Newsweek Cover Story Blasts Reliability of Bible

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Newsweek Cover Story Blasts Reliability of Bible

Newsweek magazine starts 2015 attacking the veracity of the Bible. The magazine’s cover story for January 2015—“The Bible: So Misunderstood It’s a Sin”—attempts to show the illegitimacy of the Bible as a trustworthy and divinely inspired book.

While acknowledging the historicity of the Sabbath (Saturday) and its subsequent change to Sunday, Newsweek author Kurt Eichenwald claims no one has ever read the Bible. He writes,

No television preacher has ever read the Bible. Neither has any evangelical politician. Neither has the pope. Neither have I. And neither have you. At best, we’ve all read a bad translation—a translation of translations of translations of hand-copied copies of copies of copies of copies, and on and on, hundreds of times.

About 400 years passed between the writing of the first Christian manuscripts and their compilation into the New Testament. (That’s the same amount of time between the arrival of the Pilgrims on the Mayflower and today.) The first books of the Old Testament were written 1,000 years before that. In other words, some 1,500 years passed between the day the first biblical author put stick to clay and when the books that would become the New Testament were chosen. There were no printing presses beforehand or until 1,000 years later. There were no vacuum-sealed technologies to preserve paper for centuries. Dried clay broke, papyrus and parchment crumbled away, primitive inks faded.

Back then, writings from one era could be passed to the next only by copying them by hand. While there were professional scribes whose lives were dedicated to this grueling work, they did not start copying the letters and testaments about Jesus’s time until centuries after they were written. Prior to that, amateurs handled the job.

These manuscripts were originally written in Koiné, or “common” Greek, and not all of the amateur copyists spoke the language or were even fully literate. Some copied the script without understanding the words. And Koiné was written in what is known as scriptio continua—meaning no spaces between words and no punctuation. So, a sentence like weshouldgoeatmom could be interpreted as “We should go eat, Mom,” or “We should go eat Mom.” Sentences can have different meaning depending on where the spaces are placed. For example, godisnowhere could be “God is now here” or “God is nowhere.”

It is true that today’s Bible is a translation of the original manuscripts. However, as clever as Eichenwald’s argument may appear, he fails to grasp the nature and process of biblical translation and copying. Moreover, the author greatly undermines the degree of accuracy various manuscripts render to the authenticity of the Bible. Concerning the trustworthiness of the New Testament manuscripts, the famed scholar F.F. Bruce asserts,

The evidence for our New Testament writings is ever so much greater than the evidence for many writings of classical authors, the authenticity of which no one dreams of questioning. And if the New Testament were a collection of secular writings, their authenticity would generally be regarded as beyond all doubt. It is a curious fact that historians have often been much readier to trust the New Testament records than have many theologians. Somehow or other, there are people who regard a ‘sacred book’ as ipso facto under suspicion, and demand much more corroborative evidence for such a work than they would for an ordinary secular or pagan writing. From the viewpoint of the historian, the same standards must be applied to both. But we do not quarrel with those who want more evidence for the New Testament than for other writings; firstly, because the universal claims which the New Testament makes upon mankind are so absolute, and the character and works of its chief Figure so unparalleled, that we want to be as sure of its truth as we possibly can; and secondly, because in point of fact there is much more evidence for the New Testament than for other ancient writings of comparable date.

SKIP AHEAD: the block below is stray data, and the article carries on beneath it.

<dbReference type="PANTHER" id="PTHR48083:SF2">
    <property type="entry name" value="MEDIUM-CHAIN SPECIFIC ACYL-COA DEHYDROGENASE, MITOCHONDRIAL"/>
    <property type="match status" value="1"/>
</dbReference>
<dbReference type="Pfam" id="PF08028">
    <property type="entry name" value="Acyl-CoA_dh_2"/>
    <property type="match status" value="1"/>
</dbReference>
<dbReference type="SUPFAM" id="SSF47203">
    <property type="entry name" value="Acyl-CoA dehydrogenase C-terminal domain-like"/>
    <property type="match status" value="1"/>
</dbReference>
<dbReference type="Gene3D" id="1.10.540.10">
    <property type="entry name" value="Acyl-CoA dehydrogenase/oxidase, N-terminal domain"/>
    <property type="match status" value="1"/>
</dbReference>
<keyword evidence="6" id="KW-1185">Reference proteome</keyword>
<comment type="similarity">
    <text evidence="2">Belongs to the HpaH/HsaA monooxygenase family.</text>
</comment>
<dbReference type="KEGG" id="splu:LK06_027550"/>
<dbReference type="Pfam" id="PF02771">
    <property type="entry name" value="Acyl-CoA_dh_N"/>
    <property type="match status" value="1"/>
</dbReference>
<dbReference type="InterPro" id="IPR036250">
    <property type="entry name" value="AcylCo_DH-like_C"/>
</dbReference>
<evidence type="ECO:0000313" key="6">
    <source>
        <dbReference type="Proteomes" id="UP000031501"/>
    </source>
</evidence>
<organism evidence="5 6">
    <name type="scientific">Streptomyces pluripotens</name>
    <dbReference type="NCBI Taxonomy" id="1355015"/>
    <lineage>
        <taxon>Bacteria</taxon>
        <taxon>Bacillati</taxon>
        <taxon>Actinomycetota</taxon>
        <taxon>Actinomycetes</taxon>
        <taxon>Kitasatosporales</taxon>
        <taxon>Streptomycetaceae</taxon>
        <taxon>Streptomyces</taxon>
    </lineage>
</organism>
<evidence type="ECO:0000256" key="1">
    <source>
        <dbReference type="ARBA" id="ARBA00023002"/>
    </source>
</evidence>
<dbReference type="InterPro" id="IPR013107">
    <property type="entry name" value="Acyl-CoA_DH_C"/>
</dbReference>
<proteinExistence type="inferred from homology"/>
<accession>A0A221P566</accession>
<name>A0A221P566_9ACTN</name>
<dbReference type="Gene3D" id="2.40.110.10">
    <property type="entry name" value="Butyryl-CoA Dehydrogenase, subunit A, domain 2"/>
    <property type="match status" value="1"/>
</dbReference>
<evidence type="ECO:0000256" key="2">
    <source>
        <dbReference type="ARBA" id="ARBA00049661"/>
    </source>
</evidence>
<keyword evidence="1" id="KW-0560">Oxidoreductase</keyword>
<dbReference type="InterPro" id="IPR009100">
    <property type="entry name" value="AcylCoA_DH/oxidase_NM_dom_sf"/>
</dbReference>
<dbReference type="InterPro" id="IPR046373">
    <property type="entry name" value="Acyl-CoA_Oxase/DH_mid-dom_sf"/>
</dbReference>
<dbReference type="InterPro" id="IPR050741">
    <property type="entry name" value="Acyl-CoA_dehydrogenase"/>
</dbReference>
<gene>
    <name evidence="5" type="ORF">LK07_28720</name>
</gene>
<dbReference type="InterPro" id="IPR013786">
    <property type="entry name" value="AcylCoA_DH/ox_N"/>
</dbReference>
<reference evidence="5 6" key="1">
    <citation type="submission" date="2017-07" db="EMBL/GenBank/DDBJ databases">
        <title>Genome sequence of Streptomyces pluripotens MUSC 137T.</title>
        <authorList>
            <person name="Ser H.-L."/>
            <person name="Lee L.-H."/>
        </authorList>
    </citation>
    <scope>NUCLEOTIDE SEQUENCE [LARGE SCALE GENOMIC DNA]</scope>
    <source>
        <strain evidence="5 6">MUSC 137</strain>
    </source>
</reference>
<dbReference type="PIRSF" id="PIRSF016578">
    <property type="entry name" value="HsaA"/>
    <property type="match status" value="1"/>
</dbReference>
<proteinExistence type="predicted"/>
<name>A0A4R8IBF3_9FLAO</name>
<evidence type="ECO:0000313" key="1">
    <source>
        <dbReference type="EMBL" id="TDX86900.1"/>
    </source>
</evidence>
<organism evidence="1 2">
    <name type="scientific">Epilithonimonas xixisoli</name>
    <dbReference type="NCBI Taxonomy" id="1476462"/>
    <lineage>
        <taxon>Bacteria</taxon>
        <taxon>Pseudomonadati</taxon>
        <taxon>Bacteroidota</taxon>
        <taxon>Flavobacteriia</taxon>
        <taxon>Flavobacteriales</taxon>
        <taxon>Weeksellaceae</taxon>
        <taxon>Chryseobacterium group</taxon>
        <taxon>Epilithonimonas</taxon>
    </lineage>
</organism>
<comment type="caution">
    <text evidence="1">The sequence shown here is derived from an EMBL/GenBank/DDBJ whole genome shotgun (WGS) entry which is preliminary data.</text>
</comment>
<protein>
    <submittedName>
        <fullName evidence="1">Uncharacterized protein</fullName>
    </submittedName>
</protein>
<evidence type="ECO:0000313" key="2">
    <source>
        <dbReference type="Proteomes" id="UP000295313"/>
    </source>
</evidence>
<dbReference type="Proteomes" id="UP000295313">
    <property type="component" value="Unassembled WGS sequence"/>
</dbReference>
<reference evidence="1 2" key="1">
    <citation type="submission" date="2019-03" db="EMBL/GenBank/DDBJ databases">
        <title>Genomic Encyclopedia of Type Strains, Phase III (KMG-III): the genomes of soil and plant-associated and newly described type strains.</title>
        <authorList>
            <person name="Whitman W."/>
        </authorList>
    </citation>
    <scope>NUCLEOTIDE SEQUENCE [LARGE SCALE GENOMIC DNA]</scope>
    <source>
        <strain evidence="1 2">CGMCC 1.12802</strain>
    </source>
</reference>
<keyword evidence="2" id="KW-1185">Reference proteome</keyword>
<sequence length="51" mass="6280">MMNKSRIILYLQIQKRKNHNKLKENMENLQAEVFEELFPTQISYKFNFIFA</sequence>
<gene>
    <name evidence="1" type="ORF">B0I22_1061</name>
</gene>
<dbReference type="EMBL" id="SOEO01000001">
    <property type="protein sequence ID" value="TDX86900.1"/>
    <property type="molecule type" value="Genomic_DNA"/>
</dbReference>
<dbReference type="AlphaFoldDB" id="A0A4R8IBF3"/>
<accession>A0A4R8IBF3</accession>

There are in existence about 5,000 Greek manuscripts of the New Testament in whole or in part. The best and most important of these go back to somewhere about AD 350, the two most important being the Codex Vaticanus, the chief treasure of the Vatican Library in Rome, and the wellknown Codex Sinaiticus, which the British Government purchased from the Soviet Government for £100,000 on Christmas Day, 1933, and which is now the chief treasure of the British Museum. Two other important early MSS in this country are the Codex Alexandrinus, also in the British Museum, written in the fifth century, and the Codex Bezae:, in Cambridge University Library, written in the fifth or sixth century, and containing the Gospels and Acts in both Greek and Latin.

Perhaps we can appreciate how wealthy the New Testament is in manuscript attestation if we compare the textual material for other ancient historical works. For Caesar’s Gallic War (composed between 58 and 50 BC) there are several extant MSS, but only nine or ten are good, and the oldest is some 900 years later than Caesar’s day. Of the 142 books of the Roman History of Livy (59 BC-AD 17) only thirty-five survive; these are known to us from not more than twenty MSS of any consequence, only one of which, and that containing fragments of Books iii-vi, is as old as the fourth century. Of the fourteen books of the Histories of Tacitus (c. AD 100) only four and a half survive; of the sixteen books of his Annals, ten survive in full and two in part. The text of these extant portions of his two great historical works depends entirely on two MSS, one of the ninth century and one of the eleventh. The extant MSS of his minor works (Dialogue de Oratoribus, Agricola, Germania) all descend from a codex of the tenth century. The History of Thucydides (c. 460-400 BC) is known to us from eight MSS, the earliest belonging to c. AD 900, and a few papyrus scraps, belonging to about the beginning of the Christian era. The same is true of the History of Herodotus (c. 488-428 BC). Yet no classical scholar would listen to an argument that the authenticity of Herodotus or Thucydides is in doubt because the earliest MSS of their works which are of any use to us are over 1,300 years later than the originals. (F.F. Bruce, The New Testament Documents: Are They Reliable?, p. 10)